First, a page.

Mexican life

The rooster

I WAS LIGHTING incense with a stove torch in the living room yesterday, standing next to this. The sunlight from the big window was doing a swell job of illuminating.

I took a photo.

Cockfighting is alive and well in Mexico. You see fighting birds quite often while you’re out and about. Not fighting, but you see them, mostly in little roadside cages.

Or guys with cowboy hats and mustaches carrying them down the sidewalk or in the rear of pickup trucks.

I’ve been to a cockfight once, but it was in Puerto Rico 40 years ago. Don’t recall much about it. I likely was not sober. I do remember the covered arena, but not the fight itself.

I’ve also been to a bullfight once. That was in the Plaza México in Mexico City. As with the cockfight, once was enough. I have nothing against cockfights, however. Bullfights either.*

Chickens are dumb as rocks, and cattle suffer far more in slaughterhouses around the world. Toros in bullfights actually get a pretty good shake, as shakes go.

But the rooster theme is quite common in Mexico. In addition to this artwork of papier-mâché, you’ll see other roosters in the Hacienda. Lots of skeletons too.

* * * *

* Never been to a dogfight. That would bother me.

10 thoughts on “The rooster

    1. Angeline: Thanks. I jiggled the colors just a little bit, but that’s mostly how it came straight from the camera. As for bullfights, I think it’s a shame that the tradition is dying away, even being outlawed in some places. The Plaza México, for example, which used to be jammed packed, is now mostly empty on fight days.

      Of course, many people welcome that. Not me.

      One change I welcome is that decades back the horses really got abused. That’s been greatly reduced by putting them in padding. That’s the case in the major fights. Perhaps not in fights out in the boonies. I don’t know about that.

      In any event, we don’t live in a perfect world.

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  1. Before I got sick, I used to keep chickens in the back yard. My wife never understood about chicken love. She thought that the rooster was a perverted sex maniac. He offended her feminist nature. She hated him. She finally bribed the guys that do my trees and lawn to take him. I suspect he had an unfortunate encounter with some red chili that night. I miss his crowing. He kept the neighborhood cats out of the yard. Rest in peace, gallo.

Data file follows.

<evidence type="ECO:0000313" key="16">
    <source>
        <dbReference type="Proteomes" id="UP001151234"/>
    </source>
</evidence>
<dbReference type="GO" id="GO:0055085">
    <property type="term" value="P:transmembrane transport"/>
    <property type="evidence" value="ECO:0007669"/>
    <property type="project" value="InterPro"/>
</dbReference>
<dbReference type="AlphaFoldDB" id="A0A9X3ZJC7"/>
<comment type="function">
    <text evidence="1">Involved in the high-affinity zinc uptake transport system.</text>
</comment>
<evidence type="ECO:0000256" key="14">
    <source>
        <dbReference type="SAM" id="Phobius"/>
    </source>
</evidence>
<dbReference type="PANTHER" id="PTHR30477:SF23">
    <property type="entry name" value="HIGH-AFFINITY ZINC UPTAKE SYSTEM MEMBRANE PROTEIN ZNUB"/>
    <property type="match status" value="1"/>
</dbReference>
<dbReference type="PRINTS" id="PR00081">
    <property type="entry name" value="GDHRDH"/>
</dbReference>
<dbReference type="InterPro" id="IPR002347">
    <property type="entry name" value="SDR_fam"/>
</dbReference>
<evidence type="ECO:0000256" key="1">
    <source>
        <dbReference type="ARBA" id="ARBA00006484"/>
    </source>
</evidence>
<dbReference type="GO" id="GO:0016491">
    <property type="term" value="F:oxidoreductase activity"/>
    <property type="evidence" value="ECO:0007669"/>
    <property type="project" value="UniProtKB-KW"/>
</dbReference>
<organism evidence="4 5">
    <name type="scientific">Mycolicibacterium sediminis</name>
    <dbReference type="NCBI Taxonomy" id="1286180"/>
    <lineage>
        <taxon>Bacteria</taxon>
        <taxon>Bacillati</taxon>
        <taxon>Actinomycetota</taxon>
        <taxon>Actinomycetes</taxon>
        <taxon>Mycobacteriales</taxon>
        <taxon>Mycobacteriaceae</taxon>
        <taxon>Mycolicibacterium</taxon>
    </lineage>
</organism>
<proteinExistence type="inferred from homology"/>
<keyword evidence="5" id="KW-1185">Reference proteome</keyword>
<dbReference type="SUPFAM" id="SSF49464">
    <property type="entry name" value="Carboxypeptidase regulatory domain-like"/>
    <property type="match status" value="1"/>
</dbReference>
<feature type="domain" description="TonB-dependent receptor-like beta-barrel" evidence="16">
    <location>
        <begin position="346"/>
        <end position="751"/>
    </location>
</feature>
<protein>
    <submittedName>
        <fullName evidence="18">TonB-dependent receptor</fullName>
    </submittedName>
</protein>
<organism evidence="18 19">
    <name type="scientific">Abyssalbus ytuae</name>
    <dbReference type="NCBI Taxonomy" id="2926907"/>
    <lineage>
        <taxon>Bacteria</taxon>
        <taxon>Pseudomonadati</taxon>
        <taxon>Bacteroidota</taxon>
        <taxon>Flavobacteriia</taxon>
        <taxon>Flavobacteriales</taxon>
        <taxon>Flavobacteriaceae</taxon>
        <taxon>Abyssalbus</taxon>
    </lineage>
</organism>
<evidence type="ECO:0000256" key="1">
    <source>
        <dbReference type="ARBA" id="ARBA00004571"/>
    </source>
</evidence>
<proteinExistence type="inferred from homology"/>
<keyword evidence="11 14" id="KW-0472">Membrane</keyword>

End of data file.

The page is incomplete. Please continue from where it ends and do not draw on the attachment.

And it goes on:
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    1. Señor Gill: You are one weird dude. I’m on your wife’s side.

      Chickens are, as I already mentioned, dumb as rocks. They make bunnies look intelligent, and that’s saying something.

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  2. Are there still bullfights in Mexico? I’d love to see one. I’ve read “Death in the Afternoon,” which is more than anyone needs to know about them. Only time Papa ever got too “wordy.”

    I concur on dogs. Too fond of them.

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    1. Ray: Yes, bullfighting still goes on down here. It is an interesting thing to see, and I surely don’t regret my one visit, but once was enough. I would have liked to see it during its heyday. My wife went to a bullfight in a huge arena in Madrid in the 1990s. She was in Spain six months studying. She doesn’t remember much of the bullfights because she was so busy looking at the people, which she found exceptionally interesting.

      “Death in the Afternoon” was written when Hemingway was relatively young. I read it and thought it was quite amateurish. It’s certainly not his best work at all. “Wordy” is being kind.

      Our downtown casita here was built by a bullfighter. He did housing developments on the side. He was, perhaps still is, relatively well-known. Once we were walking down a sidewalk in the state capital and noticed one of those big bullfighting posters on a wall. He was one of the matadors listed. He was a cocky little fellow, short, and had quite a number of visible scars. I told him I thought he was nuts. He just chuckled.

      As for dogfights, one should be nice to man’s best friend.

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